In a November interview, U.S. men’s speed coach John McBride predicted that the rugged terrain would play into Miller’s abilities.
‘Skiing through big terrain, Bode’s phenomenal’ said McBride, describing how Miller has longer legs than most athletes. ‘With his long levers … his ability to move through bumps and terrain softly without putting hard pressure on his ski is among the best.’
The snow is hard too. The upper 20 seconds of the course, which are the steepest and include a sizable jump, are injected with water. It is also plunged in shade for most of the morning (Sunday’s downhill, like the training runs, starts at noon).
Below that the snow gets a little grippier, but it’s still aggressive. U.S. Ski Team servicemen testing the snow as they considered their wax applications said the snow temp drops from minus-15 Celsius at the top to minus-13 in the middle.
Austrians gunning for Olympic bibs
The Austrian ski team named 13 men to its Olympic team, and 10 of them were on the start list for Thursday’s training run. The only skiers missing were slalom specialists Manfred Pranger and Reinfried Herbst, and super G specialist Stephan Goergl.
Three Austrian men have guaranteed start positions in Sunday’s downhill: Maier, Walchhofer and Fritz Strobl. The final start position is up for grabs based on performances in these training runs, and two men have been tapped as the frontrunners: Buder and Kroell.
Buder and Kroell, who are roommates, get special consideration because of their recent World Cup downhill performances. Buder was third at Garmisch (Jan. 28) and eighth at Kitzbuehel (Jan. 21). Kroell was eighth at Lake Louise (Nov. 27), fifth at Val d’Isere (Dec. 10) and second at Garmisch (Jan. 28).
Buder is 26 years old, and before this season had only four World Cup top-20 results; Kroell is 25, and before this season had 25 World Cup top 20s.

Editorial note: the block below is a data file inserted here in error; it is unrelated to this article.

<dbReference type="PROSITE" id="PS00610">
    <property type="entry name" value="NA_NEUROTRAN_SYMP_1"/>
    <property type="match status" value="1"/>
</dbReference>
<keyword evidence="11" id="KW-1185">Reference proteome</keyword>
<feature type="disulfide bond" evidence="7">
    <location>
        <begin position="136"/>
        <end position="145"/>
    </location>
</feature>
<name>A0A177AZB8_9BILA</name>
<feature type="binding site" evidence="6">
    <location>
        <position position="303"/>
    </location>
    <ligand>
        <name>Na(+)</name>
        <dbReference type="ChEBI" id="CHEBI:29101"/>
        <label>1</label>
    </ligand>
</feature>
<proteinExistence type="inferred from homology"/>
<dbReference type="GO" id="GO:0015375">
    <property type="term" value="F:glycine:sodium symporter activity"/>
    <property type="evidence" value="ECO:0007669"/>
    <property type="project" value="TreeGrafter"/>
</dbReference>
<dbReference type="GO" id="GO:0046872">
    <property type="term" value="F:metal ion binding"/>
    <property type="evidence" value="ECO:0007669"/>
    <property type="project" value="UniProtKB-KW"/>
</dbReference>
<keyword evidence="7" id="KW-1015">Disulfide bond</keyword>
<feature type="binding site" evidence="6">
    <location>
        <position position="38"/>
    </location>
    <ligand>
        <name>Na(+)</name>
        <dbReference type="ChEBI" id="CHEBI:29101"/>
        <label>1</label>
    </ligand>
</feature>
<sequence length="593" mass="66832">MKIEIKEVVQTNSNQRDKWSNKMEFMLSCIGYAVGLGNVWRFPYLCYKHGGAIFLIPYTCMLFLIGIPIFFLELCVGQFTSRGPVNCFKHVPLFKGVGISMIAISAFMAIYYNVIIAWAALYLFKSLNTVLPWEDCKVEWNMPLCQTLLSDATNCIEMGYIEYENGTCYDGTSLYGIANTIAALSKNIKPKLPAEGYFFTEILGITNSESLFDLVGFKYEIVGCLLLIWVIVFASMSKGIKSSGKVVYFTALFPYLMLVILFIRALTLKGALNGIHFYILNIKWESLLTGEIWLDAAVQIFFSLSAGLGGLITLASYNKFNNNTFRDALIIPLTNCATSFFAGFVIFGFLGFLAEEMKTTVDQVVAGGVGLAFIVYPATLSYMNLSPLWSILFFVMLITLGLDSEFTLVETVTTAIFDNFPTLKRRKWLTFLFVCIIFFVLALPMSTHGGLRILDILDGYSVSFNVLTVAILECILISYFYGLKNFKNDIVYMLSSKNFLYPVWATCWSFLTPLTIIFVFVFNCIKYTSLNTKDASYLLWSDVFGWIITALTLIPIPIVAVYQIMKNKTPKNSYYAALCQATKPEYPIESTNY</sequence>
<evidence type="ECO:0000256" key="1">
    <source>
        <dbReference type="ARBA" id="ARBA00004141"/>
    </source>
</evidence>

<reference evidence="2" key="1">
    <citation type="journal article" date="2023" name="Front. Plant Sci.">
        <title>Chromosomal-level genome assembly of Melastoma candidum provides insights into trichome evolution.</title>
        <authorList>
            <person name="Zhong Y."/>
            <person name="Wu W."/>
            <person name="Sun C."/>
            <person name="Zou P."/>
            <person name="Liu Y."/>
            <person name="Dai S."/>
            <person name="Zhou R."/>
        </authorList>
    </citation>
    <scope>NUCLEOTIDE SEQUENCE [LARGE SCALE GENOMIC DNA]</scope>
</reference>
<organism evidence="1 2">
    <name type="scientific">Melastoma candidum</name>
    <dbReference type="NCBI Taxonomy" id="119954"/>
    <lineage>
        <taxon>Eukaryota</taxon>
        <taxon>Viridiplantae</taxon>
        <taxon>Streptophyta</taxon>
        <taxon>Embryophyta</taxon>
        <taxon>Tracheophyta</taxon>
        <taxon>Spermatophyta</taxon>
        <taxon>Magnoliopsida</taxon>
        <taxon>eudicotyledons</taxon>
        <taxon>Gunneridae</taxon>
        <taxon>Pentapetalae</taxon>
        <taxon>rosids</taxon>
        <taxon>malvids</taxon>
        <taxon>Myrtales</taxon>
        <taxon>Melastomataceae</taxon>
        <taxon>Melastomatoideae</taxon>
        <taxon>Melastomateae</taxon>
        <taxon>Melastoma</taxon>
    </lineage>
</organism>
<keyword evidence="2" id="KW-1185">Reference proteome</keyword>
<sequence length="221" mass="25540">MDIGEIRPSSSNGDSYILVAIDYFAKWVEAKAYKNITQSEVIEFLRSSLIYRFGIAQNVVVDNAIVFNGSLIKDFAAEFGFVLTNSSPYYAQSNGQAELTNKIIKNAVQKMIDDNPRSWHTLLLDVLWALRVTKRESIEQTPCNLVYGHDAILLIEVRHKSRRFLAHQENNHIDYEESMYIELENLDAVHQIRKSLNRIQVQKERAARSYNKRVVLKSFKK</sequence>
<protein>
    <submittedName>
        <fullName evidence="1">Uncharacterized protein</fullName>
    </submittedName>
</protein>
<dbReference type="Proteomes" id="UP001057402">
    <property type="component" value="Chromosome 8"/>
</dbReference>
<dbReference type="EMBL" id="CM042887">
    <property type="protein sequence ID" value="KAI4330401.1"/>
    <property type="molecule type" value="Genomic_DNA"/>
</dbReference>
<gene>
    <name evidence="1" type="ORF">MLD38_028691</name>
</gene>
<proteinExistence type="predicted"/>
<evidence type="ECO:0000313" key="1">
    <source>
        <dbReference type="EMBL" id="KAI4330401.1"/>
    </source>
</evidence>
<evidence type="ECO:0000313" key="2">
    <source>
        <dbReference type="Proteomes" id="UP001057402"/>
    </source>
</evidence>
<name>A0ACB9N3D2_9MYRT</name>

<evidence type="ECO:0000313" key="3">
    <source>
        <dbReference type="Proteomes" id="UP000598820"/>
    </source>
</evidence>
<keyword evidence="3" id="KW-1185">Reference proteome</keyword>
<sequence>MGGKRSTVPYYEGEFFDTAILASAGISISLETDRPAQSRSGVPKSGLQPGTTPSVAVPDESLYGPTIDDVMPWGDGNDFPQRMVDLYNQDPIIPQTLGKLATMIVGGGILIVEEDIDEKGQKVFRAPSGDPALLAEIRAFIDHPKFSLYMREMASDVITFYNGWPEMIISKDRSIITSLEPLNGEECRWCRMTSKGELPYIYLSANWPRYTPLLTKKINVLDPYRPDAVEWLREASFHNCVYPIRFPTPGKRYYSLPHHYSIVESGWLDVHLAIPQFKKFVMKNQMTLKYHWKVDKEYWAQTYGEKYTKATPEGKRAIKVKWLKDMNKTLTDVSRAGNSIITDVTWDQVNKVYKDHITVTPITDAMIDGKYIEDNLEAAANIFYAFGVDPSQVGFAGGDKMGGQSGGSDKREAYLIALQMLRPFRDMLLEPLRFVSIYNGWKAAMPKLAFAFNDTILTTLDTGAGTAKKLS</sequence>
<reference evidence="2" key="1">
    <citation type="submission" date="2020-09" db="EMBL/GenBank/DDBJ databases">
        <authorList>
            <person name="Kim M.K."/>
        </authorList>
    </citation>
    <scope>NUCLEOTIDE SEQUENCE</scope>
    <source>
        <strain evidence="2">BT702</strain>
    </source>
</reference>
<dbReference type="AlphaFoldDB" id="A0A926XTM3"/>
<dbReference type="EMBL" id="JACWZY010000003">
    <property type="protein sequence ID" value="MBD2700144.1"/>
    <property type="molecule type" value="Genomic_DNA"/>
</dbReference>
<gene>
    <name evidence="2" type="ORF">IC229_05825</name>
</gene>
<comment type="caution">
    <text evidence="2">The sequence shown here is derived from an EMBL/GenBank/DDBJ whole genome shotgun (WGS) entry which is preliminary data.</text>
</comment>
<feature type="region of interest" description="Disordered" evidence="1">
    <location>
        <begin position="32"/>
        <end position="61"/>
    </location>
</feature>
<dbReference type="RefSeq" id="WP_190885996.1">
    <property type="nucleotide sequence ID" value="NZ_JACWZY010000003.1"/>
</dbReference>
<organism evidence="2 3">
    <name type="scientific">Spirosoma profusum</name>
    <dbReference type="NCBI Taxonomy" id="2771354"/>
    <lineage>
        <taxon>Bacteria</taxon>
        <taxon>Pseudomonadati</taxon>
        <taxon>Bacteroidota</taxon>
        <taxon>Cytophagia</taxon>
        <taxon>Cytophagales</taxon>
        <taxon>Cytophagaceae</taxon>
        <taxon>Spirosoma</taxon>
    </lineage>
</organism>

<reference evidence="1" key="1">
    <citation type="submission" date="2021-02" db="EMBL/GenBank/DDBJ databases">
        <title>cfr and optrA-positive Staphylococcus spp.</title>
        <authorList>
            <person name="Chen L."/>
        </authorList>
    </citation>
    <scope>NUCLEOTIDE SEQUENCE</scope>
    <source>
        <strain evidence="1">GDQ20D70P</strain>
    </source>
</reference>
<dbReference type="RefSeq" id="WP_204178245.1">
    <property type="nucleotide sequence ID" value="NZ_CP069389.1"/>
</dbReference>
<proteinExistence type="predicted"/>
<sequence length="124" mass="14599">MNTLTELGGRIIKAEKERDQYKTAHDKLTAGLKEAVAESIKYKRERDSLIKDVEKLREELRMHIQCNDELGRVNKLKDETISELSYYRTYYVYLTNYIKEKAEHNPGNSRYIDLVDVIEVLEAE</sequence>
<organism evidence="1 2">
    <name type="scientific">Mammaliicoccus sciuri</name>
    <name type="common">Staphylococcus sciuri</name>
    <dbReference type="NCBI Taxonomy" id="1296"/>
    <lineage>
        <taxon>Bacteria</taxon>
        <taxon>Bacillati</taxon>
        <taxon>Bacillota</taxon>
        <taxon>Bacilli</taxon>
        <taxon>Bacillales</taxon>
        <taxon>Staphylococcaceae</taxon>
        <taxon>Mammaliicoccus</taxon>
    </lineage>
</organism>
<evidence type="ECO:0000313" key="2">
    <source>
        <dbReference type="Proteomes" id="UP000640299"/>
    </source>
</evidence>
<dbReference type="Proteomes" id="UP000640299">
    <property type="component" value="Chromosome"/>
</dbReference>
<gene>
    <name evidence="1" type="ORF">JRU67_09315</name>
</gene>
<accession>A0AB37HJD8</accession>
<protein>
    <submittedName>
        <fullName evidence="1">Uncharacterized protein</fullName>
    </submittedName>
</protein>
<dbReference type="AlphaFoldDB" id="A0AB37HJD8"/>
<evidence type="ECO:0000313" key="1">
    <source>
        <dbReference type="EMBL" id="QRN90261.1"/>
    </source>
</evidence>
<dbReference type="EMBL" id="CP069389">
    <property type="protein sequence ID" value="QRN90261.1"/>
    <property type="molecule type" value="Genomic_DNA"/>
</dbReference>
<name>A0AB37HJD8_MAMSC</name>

Buder and Kroell became roommates on the World Cup when their regular roommates got injured; Kroell typically stays with Norbert Holzknecht, who is out with a knee injury, and Buder regularly bunks with Hans Grugger – who would be a top contender here if it weren’t for a nasty injury at Bormio.
”Only tomorrow will count,” Kroell said after Thursday’s training. ”I met my goals quite well this season but the coaches will only make their decision tomorrow.”
”Klaus was very good today so it looks very good for him,” Buder said. ”Tomorrow is a big race for me. I’m not nervous but it would be really nice to be on the Olympic team.”
For Raich, who has locked up spots in the slalom, giant slalom and combined event, there was only one logical strategy for Friday’s crucial training run.
”I will put the throttle down,” he said.
Rahlves will skip Friday’s training run in order to rest.
“I’m very happy with my result today,” said Rahlves in a USSA release. “I felt really comfortable on the course and the weather is looking to be the same, so I’m just going to rest and come back for Saturday.”
The Associated Press contributed to this report.